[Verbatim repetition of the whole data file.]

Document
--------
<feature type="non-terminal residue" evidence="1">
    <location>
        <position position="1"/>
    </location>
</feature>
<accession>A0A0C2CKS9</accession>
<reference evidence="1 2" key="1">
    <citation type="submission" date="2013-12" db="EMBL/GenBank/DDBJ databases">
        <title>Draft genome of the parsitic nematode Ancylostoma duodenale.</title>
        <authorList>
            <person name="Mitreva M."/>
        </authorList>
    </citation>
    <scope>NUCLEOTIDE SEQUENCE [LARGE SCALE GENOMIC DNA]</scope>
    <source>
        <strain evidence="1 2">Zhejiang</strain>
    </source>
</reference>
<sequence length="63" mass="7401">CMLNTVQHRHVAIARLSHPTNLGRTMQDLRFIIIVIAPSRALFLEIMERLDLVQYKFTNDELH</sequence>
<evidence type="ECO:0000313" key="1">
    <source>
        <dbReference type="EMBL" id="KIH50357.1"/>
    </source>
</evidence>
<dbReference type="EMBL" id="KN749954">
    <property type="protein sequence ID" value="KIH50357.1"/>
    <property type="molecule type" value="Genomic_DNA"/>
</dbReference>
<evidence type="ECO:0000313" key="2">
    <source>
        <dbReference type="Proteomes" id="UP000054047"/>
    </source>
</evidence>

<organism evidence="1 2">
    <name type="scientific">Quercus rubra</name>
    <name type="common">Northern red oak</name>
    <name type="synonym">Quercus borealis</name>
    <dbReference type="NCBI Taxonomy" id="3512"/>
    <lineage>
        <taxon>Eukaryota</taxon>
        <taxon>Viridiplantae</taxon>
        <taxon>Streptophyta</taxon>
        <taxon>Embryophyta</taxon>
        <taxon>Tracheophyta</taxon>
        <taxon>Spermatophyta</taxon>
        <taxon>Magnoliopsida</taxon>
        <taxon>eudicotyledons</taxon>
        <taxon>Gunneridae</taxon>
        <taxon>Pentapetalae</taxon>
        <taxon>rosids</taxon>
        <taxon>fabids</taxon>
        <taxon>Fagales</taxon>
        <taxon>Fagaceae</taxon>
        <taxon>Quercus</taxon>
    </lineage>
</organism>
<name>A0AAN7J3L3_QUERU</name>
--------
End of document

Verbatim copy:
<feature type="non-terminal residue" evidence="1">
    <location>
        <position position="1"/>
    </location>
</feature>
<accession>A0A0C2CKS9</accession>
<reference evidence="1 2" key="1">
    <citation type="submission" date="2013-12" db="EMBL/GenBank/DDBJ databases">
        <title>Draft genome of the parsitic nematode Ancylostoma duodenale.</title>
        <authorList>
            <person name="Mitreva M."/>
        </authorList>
    </citation>
    <scope>NUCLEOTIDE SEQUENCE [LARGE SCALE GENOMIC DNA]</scope>
    <source>
        <strain evidence="1 2">Zhejiang</strain>
    </source>
</reference>
<sequence length="63" mass="7401">CMLNTVQHRHVAIARLSHPTNLGRTMQDLRFIIIVIAPSRALFLEIMERLDLVQYKFTNDELH</sequence>
<evidence type="ECO:0000313" key="1">
    <source>
        <dbReference type="EMBL" id="KIH50357.1"/>
    </source>
</evidence>
<dbReference type="EMBL" id="KN749954">
    <property type="protein sequence ID" value="KIH50357.1"/>
    <property type="molecule type" value="Genomic_DNA"/>
</dbReference>
<evidence type="ECO:0000313" key="2">
    <source>
        <dbReference type="Proteomes" id="UP000054047"/>
    </source>
</evidence>

<organism evidence="1 2">
    <name type="scientific">Quercus rubra</name>
    <name type="common">Northern red oak</name>
    <name type="synonym">Quercus borealis</name>
    <dbReference type="NCBI Taxonomy" id="3512"/>
    <lineage>
        <taxon>Eukaryota</taxon>
        <taxon>Viridiplantae</taxon>
        <taxon>Streptophyta</taxon>
        <taxon>Embryophyta</taxon>
        <taxon>Tracheophyta</taxon>
        <taxon>Spermatophyta</taxon>
        <taxon>Magnoliopsida</taxon>
        <taxon>eudicotyledons</taxon>
        <taxon>Gunneridae</taxon>
        <taxon>Pentapetalae</taxon>
        <taxon>rosids</taxon>
        <taxon>fabids</taxon>
        <taxon>Fagales</taxon>
        <taxon>Fagaceae</taxon>
        <taxon>Quercus</taxon>
    </lineage>
</organism>
<name>A0AAN7J3L3_QUERU</name>